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In a few years, he'll graduate debt-free and be a doctor. Yep, I'm jealous.

When Pasha Jackson graduates from med school, he won't have to worry about student loans cramping his style.

In a few years, he'll graduate debt-free and be a doctor. Yep, I'm jealous.
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The Atlantic Philanthropies

He'll be debt-free because he studies at the Latin American Medical School in Havana, Cuba.

Pasha Jackson, a former football player from Oakland, California, is one of over 100 Americans and 10,000 students who attend the school, known as ELAM.


Why Cuba? Well, it doesn't hurt that the Cuban government is paying for his entire medical-school education, room, and board — a hefty expense that typically costs about $50,000 a year in the U.S., saddling graduates with $175,000 in debt on average.

"Receiving this gift from a country who already does not have a lot, there's no way that I'm going to return back to United States and just take any job. I want to be able to give myself to the very communities who are under-served." — Pasha Jackson

But he's not the only scholarship winner. ELAM funds tuition and living costs for international students who excel academically and are mostly from low-income communities.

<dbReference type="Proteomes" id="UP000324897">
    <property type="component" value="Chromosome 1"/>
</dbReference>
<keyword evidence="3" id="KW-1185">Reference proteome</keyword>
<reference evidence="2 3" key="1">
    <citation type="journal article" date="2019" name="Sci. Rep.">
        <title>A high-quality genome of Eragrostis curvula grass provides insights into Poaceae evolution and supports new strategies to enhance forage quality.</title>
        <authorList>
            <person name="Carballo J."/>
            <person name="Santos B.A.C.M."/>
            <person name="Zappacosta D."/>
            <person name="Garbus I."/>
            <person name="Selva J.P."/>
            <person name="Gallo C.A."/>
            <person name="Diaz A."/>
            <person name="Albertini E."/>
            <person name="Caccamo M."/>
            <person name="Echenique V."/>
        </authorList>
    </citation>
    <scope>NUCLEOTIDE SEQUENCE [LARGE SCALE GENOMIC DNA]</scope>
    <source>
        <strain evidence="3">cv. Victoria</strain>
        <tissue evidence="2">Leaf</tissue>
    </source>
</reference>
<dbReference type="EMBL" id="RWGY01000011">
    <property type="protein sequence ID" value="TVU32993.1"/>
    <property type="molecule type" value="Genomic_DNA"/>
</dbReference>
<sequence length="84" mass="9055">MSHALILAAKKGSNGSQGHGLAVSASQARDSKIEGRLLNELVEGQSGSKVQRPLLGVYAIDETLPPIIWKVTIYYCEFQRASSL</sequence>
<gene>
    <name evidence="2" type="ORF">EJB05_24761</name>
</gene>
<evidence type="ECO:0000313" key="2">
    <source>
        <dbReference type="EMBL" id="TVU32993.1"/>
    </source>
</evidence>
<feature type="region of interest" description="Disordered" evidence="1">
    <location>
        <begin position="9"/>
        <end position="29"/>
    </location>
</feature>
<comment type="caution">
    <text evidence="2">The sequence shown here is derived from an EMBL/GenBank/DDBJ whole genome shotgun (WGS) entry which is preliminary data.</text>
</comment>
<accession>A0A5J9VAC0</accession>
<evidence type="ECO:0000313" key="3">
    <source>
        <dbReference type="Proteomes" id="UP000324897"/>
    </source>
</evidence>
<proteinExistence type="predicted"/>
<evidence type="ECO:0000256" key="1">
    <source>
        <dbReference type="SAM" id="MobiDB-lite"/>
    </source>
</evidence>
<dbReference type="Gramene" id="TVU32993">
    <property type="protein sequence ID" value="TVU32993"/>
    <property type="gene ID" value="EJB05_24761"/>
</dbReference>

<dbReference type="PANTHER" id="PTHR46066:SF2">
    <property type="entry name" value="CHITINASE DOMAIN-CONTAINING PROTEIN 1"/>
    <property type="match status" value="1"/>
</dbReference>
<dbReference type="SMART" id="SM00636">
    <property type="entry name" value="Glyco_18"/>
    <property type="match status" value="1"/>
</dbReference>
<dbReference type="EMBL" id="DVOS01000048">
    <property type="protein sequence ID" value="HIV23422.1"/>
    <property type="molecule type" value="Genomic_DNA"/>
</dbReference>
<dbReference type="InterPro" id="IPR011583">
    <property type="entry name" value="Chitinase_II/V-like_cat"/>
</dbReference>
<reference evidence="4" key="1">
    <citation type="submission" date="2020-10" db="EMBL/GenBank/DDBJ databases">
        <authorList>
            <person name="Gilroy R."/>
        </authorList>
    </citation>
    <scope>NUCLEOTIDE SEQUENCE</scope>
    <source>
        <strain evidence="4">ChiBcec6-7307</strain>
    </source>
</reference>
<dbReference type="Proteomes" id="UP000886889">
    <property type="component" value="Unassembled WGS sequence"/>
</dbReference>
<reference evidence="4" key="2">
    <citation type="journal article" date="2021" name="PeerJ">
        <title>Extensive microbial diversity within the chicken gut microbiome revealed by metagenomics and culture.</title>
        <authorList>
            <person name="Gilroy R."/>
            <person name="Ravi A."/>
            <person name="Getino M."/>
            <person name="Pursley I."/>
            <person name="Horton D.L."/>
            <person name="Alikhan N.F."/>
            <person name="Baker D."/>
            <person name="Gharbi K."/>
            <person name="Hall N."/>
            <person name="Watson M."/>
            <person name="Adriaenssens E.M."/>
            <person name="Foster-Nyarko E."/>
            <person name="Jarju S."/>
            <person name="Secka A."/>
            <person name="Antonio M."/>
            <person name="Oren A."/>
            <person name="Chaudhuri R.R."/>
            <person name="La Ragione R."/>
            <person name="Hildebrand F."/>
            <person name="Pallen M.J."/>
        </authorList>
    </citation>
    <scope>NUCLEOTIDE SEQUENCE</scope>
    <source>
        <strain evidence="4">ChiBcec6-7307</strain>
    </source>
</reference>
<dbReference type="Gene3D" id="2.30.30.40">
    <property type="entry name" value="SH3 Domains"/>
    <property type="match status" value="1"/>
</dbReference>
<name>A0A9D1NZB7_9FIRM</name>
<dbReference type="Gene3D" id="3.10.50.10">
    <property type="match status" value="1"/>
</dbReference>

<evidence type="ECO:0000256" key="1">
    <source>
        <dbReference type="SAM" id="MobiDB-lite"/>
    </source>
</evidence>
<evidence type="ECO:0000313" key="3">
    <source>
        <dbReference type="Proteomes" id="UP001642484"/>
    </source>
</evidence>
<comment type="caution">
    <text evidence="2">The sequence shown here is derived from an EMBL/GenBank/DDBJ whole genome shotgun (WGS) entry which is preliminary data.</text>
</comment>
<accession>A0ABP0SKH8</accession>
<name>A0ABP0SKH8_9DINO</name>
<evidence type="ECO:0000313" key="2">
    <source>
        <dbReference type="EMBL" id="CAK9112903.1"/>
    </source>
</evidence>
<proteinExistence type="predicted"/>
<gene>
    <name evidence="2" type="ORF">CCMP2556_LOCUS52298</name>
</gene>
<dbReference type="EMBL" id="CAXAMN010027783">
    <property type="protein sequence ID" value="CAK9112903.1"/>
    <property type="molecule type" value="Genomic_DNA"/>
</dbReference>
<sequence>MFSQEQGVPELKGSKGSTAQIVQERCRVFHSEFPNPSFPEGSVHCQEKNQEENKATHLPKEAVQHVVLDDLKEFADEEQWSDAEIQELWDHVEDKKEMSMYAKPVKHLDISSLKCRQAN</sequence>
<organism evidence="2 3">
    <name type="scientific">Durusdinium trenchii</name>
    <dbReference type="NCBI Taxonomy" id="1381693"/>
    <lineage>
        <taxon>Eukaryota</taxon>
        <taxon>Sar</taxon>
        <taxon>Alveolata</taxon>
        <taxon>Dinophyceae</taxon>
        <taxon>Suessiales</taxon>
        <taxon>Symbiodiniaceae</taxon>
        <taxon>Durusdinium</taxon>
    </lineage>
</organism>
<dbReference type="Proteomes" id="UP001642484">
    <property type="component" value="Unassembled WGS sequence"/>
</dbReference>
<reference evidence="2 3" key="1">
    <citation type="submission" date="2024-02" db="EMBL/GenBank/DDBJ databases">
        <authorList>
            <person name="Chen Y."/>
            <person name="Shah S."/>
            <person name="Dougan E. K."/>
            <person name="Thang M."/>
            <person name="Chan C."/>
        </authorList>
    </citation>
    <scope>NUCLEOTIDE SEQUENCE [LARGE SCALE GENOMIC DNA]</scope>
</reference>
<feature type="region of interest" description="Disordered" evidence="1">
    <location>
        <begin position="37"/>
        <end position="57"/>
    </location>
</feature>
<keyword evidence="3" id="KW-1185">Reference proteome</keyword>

Wow! But waaait. Funding six years of medical school for thousands is a huge investment for "one of the poorest countries in the Western Hemisphere." So what's in it for them?

Cuba has a history of working to expand healthcare access in low-income areas.

Former school director Dr. Maritza Gonzalez Bravo explains:

"The school's aim is to create a pool of physicians for public service in disadvantaged rural and urban areas around the world." — Dr. Maritza Gonzalez Bravo

According Dr. Melissa Barber, an ELAM alum and U.S. coordinator for the scholarship program, the idea to fund U.S. students came after the Congressional Black and Latino Caucuses visited Cuba. They saw that “within every 10-block radius there is a doctor." They wanted the same access for low-income families in the states. So they brainstormed with Fidel Castro. He extended the opportunity to Americans in 2001.

Since the school opened in 1999, there's been over 7,000 graduates from 45 countries. They're learning from Cuba's fleet of 350,000 health care professionals who specialize in medical diplomacy.

Cuban doctors play a huge role in the government's larger global outreach effort. In 2014, hundreds of doctors flew to West Africa to combat Ebola. Cuba also sent over 600 medical workers to Haiti after the 2010 earthquake.

It's the country's history of outreach that made Pasha's scholarship offer more attractive. It is also personal. He told Havana's CubaDebate that it was Cuban doctors who helped his family who were affected during Hurricane Katrina.

Now it's Cuba's hands-on approach and sense of service that Pasha will continue, when he graduates debt-free.

To learn more about his story and the ELAM program, check out the video below.

Wanna apply? Here's a handy guide.

Courtesy of FIELDTRIP
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